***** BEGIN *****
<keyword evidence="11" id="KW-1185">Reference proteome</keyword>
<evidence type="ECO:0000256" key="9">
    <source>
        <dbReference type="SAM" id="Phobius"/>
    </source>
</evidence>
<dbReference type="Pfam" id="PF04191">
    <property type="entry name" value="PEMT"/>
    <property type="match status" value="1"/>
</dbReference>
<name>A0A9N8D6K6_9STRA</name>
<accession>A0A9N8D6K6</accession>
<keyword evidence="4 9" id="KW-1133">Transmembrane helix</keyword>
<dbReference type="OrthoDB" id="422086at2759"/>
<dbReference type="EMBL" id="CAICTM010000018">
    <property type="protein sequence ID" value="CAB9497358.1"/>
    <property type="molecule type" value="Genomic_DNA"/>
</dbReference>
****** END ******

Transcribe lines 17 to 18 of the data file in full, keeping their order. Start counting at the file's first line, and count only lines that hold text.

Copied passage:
    <property type="molecule type" value="Genomic_DNA"/>
</dbReference>